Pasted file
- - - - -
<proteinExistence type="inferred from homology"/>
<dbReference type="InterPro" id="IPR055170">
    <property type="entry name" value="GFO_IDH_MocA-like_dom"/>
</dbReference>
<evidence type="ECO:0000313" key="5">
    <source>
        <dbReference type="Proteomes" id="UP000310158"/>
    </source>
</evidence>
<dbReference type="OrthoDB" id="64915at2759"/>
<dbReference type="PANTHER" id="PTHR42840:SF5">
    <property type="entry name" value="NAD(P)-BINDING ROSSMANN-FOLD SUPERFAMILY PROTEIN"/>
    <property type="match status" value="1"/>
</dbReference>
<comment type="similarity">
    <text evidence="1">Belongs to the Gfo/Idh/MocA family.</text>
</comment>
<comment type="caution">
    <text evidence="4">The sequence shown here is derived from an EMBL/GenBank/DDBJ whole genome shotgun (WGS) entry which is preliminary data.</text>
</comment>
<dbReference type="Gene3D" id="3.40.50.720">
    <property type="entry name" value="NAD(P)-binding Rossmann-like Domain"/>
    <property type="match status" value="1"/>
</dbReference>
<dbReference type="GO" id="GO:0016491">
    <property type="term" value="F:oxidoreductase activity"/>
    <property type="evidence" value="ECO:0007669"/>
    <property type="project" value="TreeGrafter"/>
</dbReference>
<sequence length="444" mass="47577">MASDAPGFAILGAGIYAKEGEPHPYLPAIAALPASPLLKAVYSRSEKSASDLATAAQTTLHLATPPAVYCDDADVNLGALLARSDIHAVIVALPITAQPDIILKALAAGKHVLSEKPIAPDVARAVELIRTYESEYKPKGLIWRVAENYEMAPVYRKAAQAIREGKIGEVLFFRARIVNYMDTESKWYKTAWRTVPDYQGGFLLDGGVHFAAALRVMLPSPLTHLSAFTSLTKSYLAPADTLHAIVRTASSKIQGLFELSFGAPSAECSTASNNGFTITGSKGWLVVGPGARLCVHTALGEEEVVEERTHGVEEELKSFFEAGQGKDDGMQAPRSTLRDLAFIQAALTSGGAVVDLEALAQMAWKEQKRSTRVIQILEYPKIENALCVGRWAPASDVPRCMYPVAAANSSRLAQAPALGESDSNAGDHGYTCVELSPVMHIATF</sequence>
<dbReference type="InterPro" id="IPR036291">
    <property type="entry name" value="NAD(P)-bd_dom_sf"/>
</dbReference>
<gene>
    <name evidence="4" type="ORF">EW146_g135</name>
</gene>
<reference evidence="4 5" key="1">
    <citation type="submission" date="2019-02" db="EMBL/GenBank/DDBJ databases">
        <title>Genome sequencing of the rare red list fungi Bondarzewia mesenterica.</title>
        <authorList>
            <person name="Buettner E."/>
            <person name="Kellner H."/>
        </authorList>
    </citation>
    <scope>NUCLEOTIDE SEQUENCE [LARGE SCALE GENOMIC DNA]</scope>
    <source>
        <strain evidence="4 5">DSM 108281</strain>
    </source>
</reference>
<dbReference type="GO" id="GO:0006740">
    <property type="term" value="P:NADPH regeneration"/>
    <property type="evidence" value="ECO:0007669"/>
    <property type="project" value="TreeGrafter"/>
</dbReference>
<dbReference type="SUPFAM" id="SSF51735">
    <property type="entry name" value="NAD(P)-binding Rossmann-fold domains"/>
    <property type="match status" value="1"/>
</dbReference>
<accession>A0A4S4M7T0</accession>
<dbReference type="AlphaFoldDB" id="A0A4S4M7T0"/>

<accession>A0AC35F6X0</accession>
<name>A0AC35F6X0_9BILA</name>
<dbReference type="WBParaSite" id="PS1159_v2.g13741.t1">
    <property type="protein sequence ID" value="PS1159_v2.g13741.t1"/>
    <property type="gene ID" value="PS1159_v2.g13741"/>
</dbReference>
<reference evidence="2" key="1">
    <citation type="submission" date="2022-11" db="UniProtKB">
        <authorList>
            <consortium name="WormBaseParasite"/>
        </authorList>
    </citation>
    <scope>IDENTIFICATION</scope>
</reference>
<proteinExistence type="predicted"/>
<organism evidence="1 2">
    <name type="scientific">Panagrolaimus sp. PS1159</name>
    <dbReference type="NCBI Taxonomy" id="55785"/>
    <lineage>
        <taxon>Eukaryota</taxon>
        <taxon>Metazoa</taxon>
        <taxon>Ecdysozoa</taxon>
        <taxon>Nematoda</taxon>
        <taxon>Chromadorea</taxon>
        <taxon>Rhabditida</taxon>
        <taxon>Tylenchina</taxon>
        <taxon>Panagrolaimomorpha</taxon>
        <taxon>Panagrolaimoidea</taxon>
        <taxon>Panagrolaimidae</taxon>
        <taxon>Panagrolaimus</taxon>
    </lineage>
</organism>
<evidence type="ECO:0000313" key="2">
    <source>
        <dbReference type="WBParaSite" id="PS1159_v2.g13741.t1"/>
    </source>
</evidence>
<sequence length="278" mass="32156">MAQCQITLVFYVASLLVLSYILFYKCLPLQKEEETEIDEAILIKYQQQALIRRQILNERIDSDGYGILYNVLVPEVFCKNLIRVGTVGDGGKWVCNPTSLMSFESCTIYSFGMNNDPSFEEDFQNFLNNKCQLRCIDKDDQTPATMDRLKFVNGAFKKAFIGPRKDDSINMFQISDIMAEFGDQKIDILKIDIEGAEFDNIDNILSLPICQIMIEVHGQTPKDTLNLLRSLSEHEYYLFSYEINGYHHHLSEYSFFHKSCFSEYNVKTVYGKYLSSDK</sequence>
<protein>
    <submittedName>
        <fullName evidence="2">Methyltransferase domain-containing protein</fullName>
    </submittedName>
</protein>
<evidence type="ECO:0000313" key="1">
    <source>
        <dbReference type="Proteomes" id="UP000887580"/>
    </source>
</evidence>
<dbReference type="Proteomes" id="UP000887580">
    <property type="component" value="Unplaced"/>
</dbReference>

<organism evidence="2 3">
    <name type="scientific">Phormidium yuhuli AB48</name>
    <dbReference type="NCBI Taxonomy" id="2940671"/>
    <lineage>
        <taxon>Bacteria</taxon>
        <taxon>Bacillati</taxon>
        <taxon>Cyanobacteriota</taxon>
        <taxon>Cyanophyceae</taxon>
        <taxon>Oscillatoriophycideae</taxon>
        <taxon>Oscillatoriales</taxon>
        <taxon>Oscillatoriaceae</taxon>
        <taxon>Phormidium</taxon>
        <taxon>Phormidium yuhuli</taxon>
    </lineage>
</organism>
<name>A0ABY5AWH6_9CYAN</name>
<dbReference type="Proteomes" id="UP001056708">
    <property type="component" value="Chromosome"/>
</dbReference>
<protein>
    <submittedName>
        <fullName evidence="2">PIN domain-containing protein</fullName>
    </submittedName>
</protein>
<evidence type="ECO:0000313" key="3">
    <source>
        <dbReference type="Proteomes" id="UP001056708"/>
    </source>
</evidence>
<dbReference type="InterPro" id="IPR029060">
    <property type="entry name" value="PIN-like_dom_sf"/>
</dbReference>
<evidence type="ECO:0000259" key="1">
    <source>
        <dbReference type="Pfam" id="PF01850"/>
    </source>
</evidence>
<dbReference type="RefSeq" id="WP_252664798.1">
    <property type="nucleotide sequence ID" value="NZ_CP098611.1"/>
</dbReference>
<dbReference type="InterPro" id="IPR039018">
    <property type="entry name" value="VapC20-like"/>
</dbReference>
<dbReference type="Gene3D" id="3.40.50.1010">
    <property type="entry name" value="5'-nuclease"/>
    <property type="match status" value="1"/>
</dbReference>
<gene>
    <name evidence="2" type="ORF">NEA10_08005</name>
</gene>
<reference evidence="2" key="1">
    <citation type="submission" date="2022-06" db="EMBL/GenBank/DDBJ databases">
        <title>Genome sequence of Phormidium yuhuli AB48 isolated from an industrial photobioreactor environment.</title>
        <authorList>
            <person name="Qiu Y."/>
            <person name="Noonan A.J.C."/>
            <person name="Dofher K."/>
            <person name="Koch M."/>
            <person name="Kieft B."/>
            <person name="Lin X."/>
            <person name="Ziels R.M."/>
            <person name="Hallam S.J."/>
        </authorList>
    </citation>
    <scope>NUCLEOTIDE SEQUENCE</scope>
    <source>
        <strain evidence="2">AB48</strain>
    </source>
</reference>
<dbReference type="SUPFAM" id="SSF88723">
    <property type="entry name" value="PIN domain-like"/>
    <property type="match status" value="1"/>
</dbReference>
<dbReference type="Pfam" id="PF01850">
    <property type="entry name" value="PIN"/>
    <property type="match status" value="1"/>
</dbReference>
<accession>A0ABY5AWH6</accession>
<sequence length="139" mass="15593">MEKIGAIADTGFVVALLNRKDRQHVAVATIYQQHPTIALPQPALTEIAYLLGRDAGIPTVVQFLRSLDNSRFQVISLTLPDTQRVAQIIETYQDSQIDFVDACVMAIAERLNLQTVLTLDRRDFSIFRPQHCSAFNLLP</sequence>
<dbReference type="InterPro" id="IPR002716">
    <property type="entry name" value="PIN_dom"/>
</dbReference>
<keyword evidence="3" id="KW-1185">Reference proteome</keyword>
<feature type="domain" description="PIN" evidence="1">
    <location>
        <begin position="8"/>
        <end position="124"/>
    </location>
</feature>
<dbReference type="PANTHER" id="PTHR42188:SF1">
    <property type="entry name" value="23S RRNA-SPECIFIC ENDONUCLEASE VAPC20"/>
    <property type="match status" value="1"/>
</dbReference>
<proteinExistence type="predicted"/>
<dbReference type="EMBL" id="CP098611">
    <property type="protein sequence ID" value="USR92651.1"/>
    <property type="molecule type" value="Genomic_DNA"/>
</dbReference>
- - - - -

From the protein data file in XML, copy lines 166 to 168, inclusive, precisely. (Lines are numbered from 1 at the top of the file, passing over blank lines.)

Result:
            <person name="Qiu Y."/>
            <person name="Noonan A.J.C."/>
            <person name="Dofher K."/>